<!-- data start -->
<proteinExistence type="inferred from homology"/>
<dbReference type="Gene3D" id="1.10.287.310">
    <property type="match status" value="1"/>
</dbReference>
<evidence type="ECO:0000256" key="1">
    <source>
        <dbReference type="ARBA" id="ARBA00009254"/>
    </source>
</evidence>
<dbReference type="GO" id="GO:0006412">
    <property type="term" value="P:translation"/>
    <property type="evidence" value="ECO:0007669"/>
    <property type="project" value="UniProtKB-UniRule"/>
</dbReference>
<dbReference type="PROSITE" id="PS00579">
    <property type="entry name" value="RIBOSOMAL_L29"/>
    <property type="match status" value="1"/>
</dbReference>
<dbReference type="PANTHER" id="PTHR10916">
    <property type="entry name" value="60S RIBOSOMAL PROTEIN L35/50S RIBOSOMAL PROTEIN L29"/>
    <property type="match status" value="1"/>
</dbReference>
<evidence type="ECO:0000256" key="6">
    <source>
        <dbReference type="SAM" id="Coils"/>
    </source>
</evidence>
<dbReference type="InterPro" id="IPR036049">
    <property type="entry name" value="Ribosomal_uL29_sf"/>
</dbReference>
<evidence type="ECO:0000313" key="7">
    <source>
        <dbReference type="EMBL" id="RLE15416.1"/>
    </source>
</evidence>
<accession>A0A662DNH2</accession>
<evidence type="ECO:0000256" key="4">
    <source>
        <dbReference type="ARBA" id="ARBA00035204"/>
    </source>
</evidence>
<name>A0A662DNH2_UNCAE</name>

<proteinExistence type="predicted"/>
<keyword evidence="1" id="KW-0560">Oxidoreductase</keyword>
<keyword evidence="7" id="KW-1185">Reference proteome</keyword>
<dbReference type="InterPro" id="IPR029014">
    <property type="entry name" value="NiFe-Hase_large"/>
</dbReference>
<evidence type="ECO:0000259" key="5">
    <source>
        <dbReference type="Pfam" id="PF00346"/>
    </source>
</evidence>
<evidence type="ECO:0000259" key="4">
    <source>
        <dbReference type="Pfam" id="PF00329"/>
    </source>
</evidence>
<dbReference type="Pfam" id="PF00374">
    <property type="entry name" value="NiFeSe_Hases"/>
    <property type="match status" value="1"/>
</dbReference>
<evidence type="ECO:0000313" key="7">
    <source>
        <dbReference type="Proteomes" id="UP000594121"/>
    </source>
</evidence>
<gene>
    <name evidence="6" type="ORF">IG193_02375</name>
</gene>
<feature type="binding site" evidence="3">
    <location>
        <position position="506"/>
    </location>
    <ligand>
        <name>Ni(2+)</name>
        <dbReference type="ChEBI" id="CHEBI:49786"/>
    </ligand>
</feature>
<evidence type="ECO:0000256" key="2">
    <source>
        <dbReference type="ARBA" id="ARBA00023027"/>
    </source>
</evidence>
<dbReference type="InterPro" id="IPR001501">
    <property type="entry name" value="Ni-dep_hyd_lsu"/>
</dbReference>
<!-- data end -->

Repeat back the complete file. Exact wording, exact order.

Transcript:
<proteinExistence type="inferred from homology"/>
<dbReference type="Gene3D" id="1.10.287.310">
    <property type="match status" value="1"/>
</dbReference>
<evidence type="ECO:0000256" key="1">
    <source>
        <dbReference type="ARBA" id="ARBA00009254"/>
    </source>
</evidence>
<dbReference type="GO" id="GO:0006412">
    <property type="term" value="P:translation"/>
    <property type="evidence" value="ECO:0007669"/>
    <property type="project" value="UniProtKB-UniRule"/>
</dbReference>
<dbReference type="PROSITE" id="PS00579">
    <property type="entry name" value="RIBOSOMAL_L29"/>
    <property type="match status" value="1"/>
</dbReference>
<dbReference type="PANTHER" id="PTHR10916">
    <property type="entry name" value="60S RIBOSOMAL PROTEIN L35/50S RIBOSOMAL PROTEIN L29"/>
    <property type="match status" value="1"/>
</dbReference>
<evidence type="ECO:0000256" key="6">
    <source>
        <dbReference type="SAM" id="Coils"/>
    </source>
</evidence>
<dbReference type="InterPro" id="IPR036049">
    <property type="entry name" value="Ribosomal_uL29_sf"/>
</dbReference>
<evidence type="ECO:0000313" key="7">
    <source>
        <dbReference type="EMBL" id="RLE15416.1"/>
    </source>
</evidence>
<accession>A0A662DNH2</accession>
<evidence type="ECO:0000256" key="4">
    <source>
        <dbReference type="ARBA" id="ARBA00035204"/>
    </source>
</evidence>
<name>A0A662DNH2_UNCAE</name>

<proteinExistence type="predicted"/>
<keyword evidence="1" id="KW-0560">Oxidoreductase</keyword>
<keyword evidence="7" id="KW-1185">Reference proteome</keyword>
<dbReference type="InterPro" id="IPR029014">
    <property type="entry name" value="NiFe-Hase_large"/>
</dbReference>
<evidence type="ECO:0000259" key="5">
    <source>
        <dbReference type="Pfam" id="PF00346"/>
    </source>
</evidence>
<evidence type="ECO:0000259" key="4">
    <source>
        <dbReference type="Pfam" id="PF00329"/>
    </source>
</evidence>
<dbReference type="Pfam" id="PF00374">
    <property type="entry name" value="NiFeSe_Hases"/>
    <property type="match status" value="1"/>
</dbReference>
<evidence type="ECO:0000313" key="7">
    <source>
        <dbReference type="Proteomes" id="UP000594121"/>
    </source>
</evidence>
<gene>
    <name evidence="6" type="ORF">IG193_02375</name>
</gene>
<feature type="binding site" evidence="3">
    <location>
        <position position="506"/>
    </location>
    <ligand>
        <name>Ni(2+)</name>
        <dbReference type="ChEBI" id="CHEBI:49786"/>
    </ligand>
</feature>
<evidence type="ECO:0000256" key="2">
    <source>
        <dbReference type="ARBA" id="ARBA00023027"/>
    </source>
</evidence>
<dbReference type="InterPro" id="IPR001501">
    <property type="entry name" value="Ni-dep_hyd_lsu"/>
</dbReference>